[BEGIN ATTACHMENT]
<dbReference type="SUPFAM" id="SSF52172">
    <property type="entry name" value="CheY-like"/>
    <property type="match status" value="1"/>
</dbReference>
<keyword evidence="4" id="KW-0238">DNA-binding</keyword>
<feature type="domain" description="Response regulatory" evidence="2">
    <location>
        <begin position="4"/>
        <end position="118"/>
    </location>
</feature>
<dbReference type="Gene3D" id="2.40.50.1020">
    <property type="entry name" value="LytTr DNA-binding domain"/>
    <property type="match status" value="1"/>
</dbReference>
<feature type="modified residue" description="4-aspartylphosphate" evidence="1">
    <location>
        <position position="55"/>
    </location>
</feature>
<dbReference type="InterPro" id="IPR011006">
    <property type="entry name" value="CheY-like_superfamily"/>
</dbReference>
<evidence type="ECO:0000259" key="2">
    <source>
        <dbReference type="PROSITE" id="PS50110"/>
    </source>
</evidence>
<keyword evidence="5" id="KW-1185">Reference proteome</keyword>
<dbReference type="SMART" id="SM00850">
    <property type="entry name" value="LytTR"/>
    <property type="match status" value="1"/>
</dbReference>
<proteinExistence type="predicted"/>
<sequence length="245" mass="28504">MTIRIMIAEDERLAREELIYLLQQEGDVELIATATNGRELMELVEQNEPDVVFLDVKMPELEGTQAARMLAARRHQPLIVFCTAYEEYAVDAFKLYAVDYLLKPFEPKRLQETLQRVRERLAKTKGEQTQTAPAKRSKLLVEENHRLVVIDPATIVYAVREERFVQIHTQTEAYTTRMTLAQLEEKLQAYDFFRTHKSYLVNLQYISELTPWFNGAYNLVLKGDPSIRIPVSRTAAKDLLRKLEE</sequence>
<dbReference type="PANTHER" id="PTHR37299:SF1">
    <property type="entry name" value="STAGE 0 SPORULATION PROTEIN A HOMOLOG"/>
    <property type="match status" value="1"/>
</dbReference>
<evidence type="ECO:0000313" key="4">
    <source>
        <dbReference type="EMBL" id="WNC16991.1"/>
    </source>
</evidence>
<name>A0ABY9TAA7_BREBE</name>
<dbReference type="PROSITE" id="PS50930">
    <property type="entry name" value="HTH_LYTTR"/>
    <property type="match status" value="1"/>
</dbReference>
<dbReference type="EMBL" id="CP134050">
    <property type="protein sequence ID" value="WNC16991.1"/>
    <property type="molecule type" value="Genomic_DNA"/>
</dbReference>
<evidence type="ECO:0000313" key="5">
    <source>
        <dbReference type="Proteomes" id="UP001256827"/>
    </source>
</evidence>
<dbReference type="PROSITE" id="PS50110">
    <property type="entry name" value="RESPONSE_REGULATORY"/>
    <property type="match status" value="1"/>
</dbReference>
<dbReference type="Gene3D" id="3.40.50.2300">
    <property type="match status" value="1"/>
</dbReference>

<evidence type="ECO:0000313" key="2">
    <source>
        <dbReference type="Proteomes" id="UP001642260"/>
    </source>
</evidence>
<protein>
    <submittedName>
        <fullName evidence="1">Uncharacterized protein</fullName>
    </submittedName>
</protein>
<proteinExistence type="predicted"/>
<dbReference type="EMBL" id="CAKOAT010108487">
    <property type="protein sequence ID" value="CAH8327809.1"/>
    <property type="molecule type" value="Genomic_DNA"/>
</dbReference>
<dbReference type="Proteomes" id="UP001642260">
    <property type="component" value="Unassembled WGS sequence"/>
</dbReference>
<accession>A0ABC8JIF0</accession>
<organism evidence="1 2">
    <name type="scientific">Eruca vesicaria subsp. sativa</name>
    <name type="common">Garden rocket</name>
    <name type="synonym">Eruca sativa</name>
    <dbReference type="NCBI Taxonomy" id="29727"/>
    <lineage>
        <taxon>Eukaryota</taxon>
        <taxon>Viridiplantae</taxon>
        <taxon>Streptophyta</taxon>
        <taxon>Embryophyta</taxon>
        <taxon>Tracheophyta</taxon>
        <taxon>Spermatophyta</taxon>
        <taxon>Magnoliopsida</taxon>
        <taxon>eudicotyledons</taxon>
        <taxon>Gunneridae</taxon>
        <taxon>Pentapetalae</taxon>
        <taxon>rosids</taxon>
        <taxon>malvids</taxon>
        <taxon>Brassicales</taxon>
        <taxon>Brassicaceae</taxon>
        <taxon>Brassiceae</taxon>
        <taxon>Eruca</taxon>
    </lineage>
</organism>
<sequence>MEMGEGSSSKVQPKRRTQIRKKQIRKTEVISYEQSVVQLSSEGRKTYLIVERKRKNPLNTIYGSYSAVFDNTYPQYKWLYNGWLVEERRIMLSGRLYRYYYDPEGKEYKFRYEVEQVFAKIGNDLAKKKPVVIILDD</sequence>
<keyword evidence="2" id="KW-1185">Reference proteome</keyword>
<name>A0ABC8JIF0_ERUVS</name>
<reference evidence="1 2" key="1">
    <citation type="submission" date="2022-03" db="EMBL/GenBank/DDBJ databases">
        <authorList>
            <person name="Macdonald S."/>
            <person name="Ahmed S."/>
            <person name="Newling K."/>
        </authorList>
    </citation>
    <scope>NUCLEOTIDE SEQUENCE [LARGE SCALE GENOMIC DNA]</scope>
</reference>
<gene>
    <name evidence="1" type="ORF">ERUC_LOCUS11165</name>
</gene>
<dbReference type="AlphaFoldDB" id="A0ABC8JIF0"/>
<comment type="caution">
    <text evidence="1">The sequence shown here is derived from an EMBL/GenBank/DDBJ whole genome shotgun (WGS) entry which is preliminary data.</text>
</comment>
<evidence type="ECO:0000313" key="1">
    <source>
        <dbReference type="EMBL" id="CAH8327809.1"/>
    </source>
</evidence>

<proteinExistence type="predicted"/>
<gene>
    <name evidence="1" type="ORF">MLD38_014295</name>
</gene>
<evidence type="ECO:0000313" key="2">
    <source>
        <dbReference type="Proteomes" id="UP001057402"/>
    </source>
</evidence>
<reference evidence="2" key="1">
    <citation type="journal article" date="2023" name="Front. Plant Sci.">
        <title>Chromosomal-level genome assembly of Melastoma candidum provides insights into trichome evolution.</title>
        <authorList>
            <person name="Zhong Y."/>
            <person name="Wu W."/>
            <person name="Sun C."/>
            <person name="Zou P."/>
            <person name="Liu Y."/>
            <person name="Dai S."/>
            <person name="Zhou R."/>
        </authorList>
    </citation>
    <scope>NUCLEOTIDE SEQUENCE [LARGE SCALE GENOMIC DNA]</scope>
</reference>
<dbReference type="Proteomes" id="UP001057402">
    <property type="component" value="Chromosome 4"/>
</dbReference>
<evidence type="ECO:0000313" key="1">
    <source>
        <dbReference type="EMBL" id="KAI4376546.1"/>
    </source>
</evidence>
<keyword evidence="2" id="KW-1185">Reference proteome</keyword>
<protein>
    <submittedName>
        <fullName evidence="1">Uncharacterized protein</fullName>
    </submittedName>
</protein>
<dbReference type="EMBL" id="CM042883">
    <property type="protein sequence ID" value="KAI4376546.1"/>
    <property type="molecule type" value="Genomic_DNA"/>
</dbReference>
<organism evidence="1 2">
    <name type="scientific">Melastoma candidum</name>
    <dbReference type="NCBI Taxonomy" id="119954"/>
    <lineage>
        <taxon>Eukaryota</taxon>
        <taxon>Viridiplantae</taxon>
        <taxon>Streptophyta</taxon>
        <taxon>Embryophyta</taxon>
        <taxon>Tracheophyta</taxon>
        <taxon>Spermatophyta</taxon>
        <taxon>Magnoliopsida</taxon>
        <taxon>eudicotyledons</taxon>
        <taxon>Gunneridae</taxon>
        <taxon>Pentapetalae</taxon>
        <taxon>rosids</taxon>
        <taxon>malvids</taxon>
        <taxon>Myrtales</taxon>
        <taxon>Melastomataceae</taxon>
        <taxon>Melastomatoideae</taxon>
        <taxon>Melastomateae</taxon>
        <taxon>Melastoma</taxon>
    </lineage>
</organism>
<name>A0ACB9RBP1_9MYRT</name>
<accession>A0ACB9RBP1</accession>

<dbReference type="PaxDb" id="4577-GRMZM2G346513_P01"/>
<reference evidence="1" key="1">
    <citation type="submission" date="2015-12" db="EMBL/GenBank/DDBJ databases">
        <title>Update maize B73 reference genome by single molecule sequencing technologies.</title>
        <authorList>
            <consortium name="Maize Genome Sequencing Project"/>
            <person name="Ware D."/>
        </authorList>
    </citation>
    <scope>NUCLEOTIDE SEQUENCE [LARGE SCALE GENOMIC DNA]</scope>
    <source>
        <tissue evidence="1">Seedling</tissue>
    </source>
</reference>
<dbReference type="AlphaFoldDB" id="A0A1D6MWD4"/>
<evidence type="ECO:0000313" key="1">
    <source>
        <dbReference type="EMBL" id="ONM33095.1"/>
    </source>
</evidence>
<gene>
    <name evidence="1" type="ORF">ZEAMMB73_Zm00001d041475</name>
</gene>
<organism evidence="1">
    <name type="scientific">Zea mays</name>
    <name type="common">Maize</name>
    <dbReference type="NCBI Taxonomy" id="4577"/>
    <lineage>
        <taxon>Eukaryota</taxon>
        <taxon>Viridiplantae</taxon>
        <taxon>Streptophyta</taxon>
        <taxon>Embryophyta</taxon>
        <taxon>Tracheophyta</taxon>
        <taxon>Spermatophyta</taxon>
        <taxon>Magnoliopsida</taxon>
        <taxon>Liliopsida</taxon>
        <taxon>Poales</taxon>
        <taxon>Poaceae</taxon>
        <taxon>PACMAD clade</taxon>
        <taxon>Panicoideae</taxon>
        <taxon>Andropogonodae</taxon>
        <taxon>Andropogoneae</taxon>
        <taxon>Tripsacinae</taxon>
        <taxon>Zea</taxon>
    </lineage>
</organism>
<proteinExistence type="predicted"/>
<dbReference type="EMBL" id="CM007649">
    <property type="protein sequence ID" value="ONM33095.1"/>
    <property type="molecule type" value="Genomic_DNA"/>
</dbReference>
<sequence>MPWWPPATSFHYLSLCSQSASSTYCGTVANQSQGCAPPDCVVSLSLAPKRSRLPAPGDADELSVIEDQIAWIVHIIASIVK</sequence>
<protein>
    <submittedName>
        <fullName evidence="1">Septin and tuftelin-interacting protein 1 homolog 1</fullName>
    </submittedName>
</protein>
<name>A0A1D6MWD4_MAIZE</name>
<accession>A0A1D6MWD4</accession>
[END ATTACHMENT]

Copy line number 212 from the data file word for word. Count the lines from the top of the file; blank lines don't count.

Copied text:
        <tissue evidence="1">Seedling</tissue>